NASA eClips: Using Lunar Soil to Make Oxygen
Learn how NASA plans to use lunar resources to provide astronauts with water and oxygen . Travel to Hawaii to see tests using a special reactor and a process called oxygen reduction to release oxygen form the volcanic soil.
An early, persistent problem noted by Apollo astronauts on the Moon was dust. It got everywhere, including into their lungs. Oddly enough, that may be where future Moon explorers get their next breath of air: The moon's dusty layer of soil is nearly half oxygen.
The trick is extracting it. All you have to do is vaporize the lunar dust and soil, called regolith. The most common is silicon dioxide (SiO2), Also plentiful are oxides of calcium (CaO), iron (FeO) and magnesium (MgO). Add up all the O's: 43% of the mass of lunar soil is oxygen.
NASA-supported scientists are working on a technique that heats lunar soils until they release oxygen. A number of factors make pyrolysis more attractive than other techniques. It requires no raw materials to be brought from Earth, and you don't have to prospect for a particular mineral. Simply scoop up what's on the ground and apply the heat.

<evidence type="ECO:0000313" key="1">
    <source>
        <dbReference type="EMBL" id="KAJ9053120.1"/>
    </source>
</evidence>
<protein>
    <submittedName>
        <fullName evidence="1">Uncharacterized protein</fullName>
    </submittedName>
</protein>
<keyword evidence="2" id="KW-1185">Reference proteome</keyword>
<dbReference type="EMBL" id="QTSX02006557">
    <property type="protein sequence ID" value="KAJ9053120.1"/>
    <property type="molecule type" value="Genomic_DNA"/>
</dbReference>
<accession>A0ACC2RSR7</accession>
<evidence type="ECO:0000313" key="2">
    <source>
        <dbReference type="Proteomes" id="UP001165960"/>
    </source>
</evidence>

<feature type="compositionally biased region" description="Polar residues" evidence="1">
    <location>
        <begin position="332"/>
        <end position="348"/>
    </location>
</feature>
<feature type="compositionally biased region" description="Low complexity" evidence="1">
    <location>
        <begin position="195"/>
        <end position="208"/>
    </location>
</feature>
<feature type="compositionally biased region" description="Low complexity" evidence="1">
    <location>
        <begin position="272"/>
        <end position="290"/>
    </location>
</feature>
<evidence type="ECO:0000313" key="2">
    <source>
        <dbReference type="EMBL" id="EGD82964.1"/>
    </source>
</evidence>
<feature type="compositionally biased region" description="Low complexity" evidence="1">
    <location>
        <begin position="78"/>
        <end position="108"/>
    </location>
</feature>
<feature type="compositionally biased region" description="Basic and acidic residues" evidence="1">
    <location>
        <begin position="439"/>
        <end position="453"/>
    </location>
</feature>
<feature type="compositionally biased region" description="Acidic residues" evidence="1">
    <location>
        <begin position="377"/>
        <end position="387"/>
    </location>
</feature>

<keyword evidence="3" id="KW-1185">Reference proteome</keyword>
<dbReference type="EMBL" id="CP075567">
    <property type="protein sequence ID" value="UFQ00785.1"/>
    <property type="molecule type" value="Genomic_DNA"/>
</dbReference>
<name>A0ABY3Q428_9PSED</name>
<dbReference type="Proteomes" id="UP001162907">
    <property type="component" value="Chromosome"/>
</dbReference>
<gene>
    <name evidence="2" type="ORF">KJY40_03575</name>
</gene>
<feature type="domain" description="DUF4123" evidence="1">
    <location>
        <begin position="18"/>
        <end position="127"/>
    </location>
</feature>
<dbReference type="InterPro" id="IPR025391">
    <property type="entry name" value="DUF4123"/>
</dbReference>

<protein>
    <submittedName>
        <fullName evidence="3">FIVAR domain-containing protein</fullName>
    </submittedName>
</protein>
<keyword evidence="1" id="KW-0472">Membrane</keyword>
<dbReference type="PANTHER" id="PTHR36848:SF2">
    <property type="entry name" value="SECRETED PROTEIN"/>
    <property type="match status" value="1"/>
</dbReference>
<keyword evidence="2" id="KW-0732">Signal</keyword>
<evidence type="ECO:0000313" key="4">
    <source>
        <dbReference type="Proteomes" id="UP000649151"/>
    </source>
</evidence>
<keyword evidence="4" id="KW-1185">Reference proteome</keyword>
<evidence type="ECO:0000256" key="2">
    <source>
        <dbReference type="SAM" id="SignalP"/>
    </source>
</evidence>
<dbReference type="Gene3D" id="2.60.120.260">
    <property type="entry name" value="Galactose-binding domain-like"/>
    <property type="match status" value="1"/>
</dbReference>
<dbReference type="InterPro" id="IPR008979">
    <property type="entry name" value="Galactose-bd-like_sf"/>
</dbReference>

In a number to tests that have been conducted so far, as much as 20 percent of simulated lunar soil was converted to free oxygen. What is leftover is slag, which is a low-oxygen, highly metallic, often glassy material.
Related Mathematics Problems
These problems provide a mathematical introduction to some of the issues related to lunar soil composition.
Problem 181: Extracting Oxygen from Moon Rocks Students use a chemical equation to estimate how much oxygen can be liberated from a sample of lunar soil. [Grade: 9-11| Topics: ratios; scientific notation; unit conversions] [Download PDF]
Problem 297: Atoms - How Sweet They Are! A simple counting activity is based on atoms in a sugar molecule. Students calculate ratios and percentages of various atomic types in the molecule. [Grade: 4-8 | Topics: Counting; Ratios; percentage] [Download PDF]